Giving state parties an open field in which to build their model of supportive decision making is important as each state has different resources, customs, and interpretations of the Articles and their own laws. Although parties are given a lot of deference, some state parties have been quicker to make changes than others. When you become a state party to the Convention, you submit to periodic observations by the Convention on how well you are complying with the articles. Many of these comments are a brief recognition that the state is not in compliance with the related article. For instance, Spain’s observation by the CRPD simply expresses concern that they are continuing with a model of substituted decision making, rather than supportive decision making.  Most states have comments like this.
However, some state parties have gone farther in ensuring that they are following the Convention. Canada is one country that the Convention has praised as the lead model for supportive decision making. In Canada, an individual with a disability can enter into an agreement of representation with a support network and the individual does not have to demonstrate legal capacity to enter said agreement. This model ensures that legal capacity before the law is never taken away from an individual. It creates a support network for an individual to go for questions or as a mediator between a state or medical entity and the individual.
Mexico is another state party that has recently made several strides to change their guardianship and conservatorship frameworks. Pushed by organizations like Deciding Is My Right Coalition, the Supreme Court of Mexico has handed down several rulings finding Mexico’s guardianship framework to be unconstitutional.  On the tail of these recent decision, Congresswoman Marcela Zuniga has introduced a bill that will implement aspects of supportive decision making like setting up legal frameworks for people with disabilities to sign contracts and understand legal documents.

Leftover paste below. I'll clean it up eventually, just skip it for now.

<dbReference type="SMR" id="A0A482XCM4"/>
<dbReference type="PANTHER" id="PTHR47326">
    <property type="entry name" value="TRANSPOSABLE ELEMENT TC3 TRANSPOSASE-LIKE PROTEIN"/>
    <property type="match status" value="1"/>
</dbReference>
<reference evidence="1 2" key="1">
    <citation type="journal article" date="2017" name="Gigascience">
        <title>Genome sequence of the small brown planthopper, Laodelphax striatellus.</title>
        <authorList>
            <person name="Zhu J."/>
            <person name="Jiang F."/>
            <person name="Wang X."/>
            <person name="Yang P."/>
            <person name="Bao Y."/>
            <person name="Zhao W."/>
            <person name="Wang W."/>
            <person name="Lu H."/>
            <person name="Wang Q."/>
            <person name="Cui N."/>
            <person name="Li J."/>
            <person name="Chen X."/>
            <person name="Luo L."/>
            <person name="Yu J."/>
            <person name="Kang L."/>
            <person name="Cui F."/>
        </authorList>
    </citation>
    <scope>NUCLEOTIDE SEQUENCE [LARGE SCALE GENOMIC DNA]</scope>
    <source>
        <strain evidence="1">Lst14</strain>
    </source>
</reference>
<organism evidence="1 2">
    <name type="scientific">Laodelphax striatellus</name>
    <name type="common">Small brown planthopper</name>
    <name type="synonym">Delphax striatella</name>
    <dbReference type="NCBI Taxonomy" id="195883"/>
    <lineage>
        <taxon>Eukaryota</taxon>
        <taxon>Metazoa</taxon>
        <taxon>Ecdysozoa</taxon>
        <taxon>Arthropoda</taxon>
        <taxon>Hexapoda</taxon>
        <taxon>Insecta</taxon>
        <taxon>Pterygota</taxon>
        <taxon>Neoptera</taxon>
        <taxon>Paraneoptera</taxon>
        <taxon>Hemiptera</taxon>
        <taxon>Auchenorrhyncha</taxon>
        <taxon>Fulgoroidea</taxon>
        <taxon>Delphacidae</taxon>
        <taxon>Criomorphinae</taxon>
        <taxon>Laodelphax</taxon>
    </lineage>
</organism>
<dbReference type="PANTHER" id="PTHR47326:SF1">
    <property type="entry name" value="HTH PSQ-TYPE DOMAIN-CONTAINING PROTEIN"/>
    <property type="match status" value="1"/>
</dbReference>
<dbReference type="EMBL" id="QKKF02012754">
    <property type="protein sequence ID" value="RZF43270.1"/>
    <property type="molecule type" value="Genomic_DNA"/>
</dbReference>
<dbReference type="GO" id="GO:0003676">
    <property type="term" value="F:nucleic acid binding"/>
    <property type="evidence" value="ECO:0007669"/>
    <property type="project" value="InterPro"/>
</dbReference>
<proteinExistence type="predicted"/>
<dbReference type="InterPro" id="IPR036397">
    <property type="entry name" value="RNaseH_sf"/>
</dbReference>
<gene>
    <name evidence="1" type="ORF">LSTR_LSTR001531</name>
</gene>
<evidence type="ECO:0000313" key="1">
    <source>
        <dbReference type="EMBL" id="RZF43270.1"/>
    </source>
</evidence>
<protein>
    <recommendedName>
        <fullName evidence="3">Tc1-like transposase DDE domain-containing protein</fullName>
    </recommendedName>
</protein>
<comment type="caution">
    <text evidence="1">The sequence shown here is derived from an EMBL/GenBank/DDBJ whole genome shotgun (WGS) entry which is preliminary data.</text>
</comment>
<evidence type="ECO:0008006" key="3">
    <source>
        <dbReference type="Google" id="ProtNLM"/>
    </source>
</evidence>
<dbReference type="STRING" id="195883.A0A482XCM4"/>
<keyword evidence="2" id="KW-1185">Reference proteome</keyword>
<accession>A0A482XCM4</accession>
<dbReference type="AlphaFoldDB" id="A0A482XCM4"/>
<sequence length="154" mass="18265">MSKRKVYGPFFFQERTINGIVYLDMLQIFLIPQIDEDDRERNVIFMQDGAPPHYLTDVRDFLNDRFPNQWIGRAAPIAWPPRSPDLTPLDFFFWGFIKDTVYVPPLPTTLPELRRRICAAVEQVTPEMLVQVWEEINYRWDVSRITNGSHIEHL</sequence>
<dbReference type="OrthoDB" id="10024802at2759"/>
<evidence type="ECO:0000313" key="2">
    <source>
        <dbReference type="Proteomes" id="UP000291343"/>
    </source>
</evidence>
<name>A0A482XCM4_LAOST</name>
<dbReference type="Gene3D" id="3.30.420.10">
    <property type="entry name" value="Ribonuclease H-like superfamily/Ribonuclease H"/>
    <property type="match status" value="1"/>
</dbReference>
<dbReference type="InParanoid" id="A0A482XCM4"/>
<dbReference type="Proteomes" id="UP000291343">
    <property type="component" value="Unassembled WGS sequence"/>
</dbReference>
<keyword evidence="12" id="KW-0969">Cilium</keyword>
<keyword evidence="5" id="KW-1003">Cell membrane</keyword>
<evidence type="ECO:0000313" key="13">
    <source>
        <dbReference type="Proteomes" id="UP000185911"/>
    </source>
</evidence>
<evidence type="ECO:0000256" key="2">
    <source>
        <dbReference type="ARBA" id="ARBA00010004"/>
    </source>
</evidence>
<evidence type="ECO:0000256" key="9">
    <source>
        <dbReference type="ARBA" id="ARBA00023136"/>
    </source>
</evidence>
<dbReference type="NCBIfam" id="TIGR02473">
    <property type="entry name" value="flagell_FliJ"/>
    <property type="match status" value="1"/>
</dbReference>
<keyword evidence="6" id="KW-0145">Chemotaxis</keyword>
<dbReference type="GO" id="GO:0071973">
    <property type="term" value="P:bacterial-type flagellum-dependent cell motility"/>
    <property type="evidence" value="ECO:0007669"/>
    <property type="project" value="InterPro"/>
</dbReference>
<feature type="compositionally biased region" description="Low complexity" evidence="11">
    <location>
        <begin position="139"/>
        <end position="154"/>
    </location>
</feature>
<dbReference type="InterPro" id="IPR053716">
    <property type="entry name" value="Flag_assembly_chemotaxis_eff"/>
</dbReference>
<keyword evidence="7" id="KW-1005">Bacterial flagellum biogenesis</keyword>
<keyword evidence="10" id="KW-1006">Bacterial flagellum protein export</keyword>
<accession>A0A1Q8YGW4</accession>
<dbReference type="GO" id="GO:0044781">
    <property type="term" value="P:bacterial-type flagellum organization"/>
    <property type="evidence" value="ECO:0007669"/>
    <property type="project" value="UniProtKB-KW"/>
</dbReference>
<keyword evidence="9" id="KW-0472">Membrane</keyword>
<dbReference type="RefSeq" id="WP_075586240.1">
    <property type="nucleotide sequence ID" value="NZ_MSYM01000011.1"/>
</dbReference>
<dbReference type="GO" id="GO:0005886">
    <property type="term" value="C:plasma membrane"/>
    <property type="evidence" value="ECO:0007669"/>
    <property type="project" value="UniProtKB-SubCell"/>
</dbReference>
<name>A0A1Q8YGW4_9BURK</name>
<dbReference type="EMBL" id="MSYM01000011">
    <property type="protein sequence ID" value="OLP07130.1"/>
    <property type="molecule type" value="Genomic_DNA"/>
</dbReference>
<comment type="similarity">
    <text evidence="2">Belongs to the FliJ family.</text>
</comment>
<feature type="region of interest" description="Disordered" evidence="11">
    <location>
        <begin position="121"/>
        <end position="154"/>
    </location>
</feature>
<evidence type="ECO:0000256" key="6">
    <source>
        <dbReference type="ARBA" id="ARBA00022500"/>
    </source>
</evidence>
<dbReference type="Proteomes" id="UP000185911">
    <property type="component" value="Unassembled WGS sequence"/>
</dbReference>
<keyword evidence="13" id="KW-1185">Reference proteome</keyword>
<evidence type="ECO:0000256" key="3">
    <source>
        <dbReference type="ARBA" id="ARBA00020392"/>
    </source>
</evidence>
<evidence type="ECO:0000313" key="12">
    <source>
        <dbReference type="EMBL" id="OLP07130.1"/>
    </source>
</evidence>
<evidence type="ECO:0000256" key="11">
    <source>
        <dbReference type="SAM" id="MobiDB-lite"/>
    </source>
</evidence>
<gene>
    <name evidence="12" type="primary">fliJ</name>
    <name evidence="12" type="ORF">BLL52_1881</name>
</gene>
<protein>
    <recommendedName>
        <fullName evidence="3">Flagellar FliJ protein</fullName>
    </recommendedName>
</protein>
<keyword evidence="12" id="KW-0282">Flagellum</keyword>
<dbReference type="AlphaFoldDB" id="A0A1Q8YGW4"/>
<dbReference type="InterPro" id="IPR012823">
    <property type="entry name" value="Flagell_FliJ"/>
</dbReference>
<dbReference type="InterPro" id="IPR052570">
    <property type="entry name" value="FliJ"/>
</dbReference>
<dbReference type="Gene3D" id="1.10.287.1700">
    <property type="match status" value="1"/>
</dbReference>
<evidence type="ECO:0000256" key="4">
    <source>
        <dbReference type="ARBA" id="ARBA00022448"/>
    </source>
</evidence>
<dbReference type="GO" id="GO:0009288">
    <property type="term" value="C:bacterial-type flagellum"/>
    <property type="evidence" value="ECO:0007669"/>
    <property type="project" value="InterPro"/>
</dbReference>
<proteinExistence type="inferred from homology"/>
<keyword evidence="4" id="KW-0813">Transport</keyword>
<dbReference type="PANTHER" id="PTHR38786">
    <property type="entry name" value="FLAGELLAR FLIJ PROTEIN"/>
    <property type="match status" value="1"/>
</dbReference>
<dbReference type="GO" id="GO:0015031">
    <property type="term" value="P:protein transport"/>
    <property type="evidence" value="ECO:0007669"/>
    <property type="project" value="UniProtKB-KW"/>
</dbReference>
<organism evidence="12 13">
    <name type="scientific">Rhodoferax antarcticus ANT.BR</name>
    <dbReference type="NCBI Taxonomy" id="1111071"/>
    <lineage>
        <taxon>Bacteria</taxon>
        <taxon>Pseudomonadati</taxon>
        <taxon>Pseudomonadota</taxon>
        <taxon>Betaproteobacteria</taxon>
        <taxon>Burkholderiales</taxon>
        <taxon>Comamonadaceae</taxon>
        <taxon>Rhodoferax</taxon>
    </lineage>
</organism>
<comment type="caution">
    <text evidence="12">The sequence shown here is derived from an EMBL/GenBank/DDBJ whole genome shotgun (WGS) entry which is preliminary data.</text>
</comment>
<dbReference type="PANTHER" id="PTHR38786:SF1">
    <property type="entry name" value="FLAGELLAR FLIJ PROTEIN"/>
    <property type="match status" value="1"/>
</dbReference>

States are progressing under the Convention with varied success, and some have made little to no progress at all. Further, the United States has only signed the treaty, not ratified it, therefore it’s not required to comply with Article 12. The future of guardianships and conservatorships for state parties under the Convention is not certain; the Convention doesn’t have a police body to force state parties to implement the articles in the way they want. But what is certain, is the Convention will continue to push for maintaining legal capacity for people with disabilities and implementing supportive decision making as an alternative to more restrictive means of legal support.
 Committee on the Rights of Persons with Disabilities, General Comment No. 1 (Article 12, section 2: Equal recognition before the law)
 Committee on the Rights of Persons with Disabilities, General Comment No. 1 (Article 12, section 5: Equal recognition before the law)
 UN Office of the High Commissioner for Human Rights (OHCHR), Handbook for Parliamentarians on the Convention on the Rights of Persons With Disability: from Exclusion to Equality Realizing the Rights of Persons With Disabilities 89-90 (2007).
 Comm. on the Rights of Persons with Disabilities, Concluding Observations on the Combined Second and Third Periodic Reports of Spain, U.N. Doc. C/ESP/CO/2-3 (2019).
 Representation Agreement Act, RSBC 1996, c 405 (Can.).
 Carlos Rios Espinosa, On the Right to Decide,Hum. Rts. Watch, (Feb. 16, 2023,12:00 AM),https://www.hrw.org/news/2023/02/16/right-decide.